Restore Support Network is the user voice of older men and women with criminal convictions and those at risk of receiving a custodial sentence, representing their concerns and care needs. This includes special interest user groups such as older women, veterans, Black & Ethnic Minority (BAME), Lesbian, Gay, Bisexual & Transgender (LGBT). The charity also oversees the development of a national peer-led membership group for older people with criminal convictions who have demonstrated their commitment not to re-offend on release from prison and aim to become positive role models for others in the criminal justice system.
We seek to collaborate with other national and local agencies in the delivery of their specialist services that will benefit our service users. We also fully support government public protection policies including the role of police, probation, courts and victims of crime.
Based on our knowledge and experience in the South West and North West of England we offer the following services for older people over 50 years of age that, subject to funding, will be rolled out to other regions in England and Wales over the next three years:
Prior to release from prison: Our ‘through the gate’ support worker will produce an older person’s health and social care pathway that is linked to her or his resettlement pathway. This continuity of care approach involves issuing a personalised pathway document, called ‘My Own Pathway to Care’ (MOP2C ©) which the older person takes on release from prison. It will enable an individual to access local services and move towards independent living. The aim is not only to seek a reduction in the risk of re-offending but also to reduce an escalation of care needs in the community. Our pathway approach also ensures that those assessed by the NHS and local authority in accordance to the Care Act are able to access appropriate services in prison and the community.
Support in the community: A uniqueness of the personalised pathway document is that it works best when linked with a personal support worker in the community. The level of support varies and is dependent on need and risk assessment. It is available to any older person with a criminal conviction who is currently serving a custodial sentence or has recently been released and is now residing in the local community and subject to Licence conditions. There are three levels of support:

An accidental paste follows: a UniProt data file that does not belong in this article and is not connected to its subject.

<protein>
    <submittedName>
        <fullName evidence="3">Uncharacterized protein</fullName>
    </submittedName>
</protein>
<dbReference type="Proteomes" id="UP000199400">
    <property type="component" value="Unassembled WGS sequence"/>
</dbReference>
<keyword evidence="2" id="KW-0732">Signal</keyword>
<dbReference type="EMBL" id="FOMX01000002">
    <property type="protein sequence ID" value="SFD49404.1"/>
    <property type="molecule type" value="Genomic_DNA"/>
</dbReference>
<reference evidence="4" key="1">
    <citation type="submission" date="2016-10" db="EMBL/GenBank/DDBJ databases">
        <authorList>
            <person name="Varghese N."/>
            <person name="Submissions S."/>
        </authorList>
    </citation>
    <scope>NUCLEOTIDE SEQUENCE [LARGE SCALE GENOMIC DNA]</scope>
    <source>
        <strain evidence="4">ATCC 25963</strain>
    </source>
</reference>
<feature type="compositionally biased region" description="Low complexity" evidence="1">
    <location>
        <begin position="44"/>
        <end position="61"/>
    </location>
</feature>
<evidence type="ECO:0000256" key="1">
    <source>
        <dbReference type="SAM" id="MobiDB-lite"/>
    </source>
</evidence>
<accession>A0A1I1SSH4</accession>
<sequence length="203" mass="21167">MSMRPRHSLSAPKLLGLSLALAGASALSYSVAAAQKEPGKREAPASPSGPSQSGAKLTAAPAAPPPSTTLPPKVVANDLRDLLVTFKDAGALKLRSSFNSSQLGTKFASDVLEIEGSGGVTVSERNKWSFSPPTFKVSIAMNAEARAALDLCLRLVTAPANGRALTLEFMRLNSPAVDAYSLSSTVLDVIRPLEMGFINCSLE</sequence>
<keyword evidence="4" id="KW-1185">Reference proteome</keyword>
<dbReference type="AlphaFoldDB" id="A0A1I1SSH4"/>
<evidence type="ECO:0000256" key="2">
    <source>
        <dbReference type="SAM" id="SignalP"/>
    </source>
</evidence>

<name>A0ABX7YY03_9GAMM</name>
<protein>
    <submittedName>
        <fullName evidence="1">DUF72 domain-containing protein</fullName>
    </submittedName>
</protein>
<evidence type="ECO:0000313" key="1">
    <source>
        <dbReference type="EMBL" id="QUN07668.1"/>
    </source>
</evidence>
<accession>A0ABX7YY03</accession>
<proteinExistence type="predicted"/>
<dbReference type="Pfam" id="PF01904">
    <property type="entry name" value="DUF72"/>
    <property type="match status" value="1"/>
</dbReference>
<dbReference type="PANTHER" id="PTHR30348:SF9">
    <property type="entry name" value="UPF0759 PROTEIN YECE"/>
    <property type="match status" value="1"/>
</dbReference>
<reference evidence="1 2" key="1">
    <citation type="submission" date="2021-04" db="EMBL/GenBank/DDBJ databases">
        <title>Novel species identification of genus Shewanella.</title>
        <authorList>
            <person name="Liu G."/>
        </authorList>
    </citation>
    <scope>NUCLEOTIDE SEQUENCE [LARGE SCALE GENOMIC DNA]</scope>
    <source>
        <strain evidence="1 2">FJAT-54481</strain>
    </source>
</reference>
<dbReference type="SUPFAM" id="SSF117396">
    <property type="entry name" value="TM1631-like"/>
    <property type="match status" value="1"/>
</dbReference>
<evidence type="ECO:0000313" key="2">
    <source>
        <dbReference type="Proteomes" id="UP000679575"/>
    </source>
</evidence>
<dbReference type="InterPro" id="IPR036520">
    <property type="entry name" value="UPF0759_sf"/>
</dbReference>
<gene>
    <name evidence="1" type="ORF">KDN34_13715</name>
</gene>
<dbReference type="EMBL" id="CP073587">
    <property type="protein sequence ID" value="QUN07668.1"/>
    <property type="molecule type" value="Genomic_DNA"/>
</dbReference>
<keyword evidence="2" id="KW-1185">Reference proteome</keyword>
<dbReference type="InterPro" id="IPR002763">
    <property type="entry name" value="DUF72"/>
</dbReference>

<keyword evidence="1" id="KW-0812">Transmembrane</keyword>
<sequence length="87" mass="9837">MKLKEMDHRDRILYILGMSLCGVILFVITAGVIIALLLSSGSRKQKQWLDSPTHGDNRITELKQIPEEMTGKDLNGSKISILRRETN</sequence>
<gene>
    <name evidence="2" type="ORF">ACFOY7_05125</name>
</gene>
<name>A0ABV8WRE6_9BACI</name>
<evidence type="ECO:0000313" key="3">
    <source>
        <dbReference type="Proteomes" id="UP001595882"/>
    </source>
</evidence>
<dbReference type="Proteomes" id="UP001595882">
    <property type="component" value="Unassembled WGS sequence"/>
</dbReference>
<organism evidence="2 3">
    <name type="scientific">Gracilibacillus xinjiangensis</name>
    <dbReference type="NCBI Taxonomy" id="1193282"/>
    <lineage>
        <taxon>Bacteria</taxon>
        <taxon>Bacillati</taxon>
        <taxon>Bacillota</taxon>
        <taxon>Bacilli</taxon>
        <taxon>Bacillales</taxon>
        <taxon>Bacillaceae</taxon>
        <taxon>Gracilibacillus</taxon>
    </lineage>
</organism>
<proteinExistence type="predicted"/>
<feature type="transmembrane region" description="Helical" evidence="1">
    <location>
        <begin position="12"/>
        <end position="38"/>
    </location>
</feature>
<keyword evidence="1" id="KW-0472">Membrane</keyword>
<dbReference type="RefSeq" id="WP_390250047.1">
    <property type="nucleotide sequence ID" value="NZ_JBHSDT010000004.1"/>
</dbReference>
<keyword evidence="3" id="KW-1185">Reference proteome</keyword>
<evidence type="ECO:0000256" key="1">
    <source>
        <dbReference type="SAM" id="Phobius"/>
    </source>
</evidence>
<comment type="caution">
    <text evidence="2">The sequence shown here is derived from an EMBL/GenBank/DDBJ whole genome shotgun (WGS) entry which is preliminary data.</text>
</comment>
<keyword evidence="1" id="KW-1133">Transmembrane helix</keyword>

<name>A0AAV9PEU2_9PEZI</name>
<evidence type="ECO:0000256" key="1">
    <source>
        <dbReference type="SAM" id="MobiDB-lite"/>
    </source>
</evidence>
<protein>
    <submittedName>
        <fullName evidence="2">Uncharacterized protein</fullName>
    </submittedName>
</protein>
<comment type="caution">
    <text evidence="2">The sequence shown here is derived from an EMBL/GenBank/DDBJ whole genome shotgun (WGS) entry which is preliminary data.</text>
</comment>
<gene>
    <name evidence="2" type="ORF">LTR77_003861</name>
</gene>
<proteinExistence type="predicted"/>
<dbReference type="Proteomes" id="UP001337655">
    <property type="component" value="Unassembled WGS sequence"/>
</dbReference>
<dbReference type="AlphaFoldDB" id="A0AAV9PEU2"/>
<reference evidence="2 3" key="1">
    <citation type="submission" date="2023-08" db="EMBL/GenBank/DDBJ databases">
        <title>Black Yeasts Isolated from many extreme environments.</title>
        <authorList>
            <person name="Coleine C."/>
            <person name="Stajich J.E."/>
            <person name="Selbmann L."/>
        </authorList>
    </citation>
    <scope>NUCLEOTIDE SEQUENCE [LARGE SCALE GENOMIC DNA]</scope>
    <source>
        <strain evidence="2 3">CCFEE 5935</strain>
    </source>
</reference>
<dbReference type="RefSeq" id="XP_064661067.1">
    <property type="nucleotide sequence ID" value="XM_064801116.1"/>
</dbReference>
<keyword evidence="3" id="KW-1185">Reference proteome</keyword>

- Level One: Advice, advocacy and signposting to local services. Access to a personal support worker through a visit and/or access to a helpline in prison, subject to approval of Governor or in the community. This support is on going and not limited
- Level Two: As above but also allocated a personal volunteer befriender/advocate to assist access to local services during the early stages following their release from prison. Limited to maximum two months support.
- Level Three: Intensive mentoring/care support for a person who is high risk and/or care assessed by an enhanced DBS checked support worker. Where possible, referrals will be made to local specialist agencies. Restore Support Network will continue to monitor by offering Level One support to ensure specialist services are delivered where appropriate.
Pre-sentencing: MOP2C © approach is also suitable for older people appearing in court for sentencing and where applicable be included in a probation pre-sentencing report as an alternative to custody.
Supported accommodation: We are collaborating with other agencies to ensure there is a national network of supported accommodation in each region for older people with convictions with care needs and are frail, including vulnerable groups such as women who have been in abusive relationships.
HOW DO WE KNOW WHAT WORKS?
Firstly, our service users and peer workers have used their knowledge and experience in the design and development of our holistic pathway approach for those with multiple and complex needs.
Secondly, we have been able to analyse 327 older people with criminal convictions who have been supported by us over a ten-year period (2003 – 2013). This included 97 who received short-term befriending support on release from prison, 122 who required intensive mentoring and 108 who required advice and signposting to local services. A key finding was that over two-thirds had received little or no information or documentation to enable them to access local services prior to their release from prison. During 2015/2016 we followed up 41 who received one-to-one support and found that less than 5% had re-offended or been recalled.
Thirdly, Public Health England (PHE) has issued guidance to commissioners naming our approach as an example of good practice and that we ‘have been trialling a user-friendly and personalised ‘My Life My Care’ approach to release planning’. It identifies that this ‘involves production of guidance notes for all older people with care needs in prison prior to release and signposting them to services while serving their sentences and in preparation on their release’ (See Public Health England, Health and social care needs assessments of the older prison population, November 2017, page 58). The Guidance recognises that ‘consideration of health and social care needs is not limited to the prison setting alone but the total care pathway should be taken into account, from prison to discharge. This allows the work to adequately reflect continuity of care needs which are often more challenging in older people with multiple complex health and social care needs’ (page 12).
The Charity values its independence and therefore does not accept central government funding. However, commissioning, contractual work and social investment are welcome through its trading arm RSN Care Community Interest Company.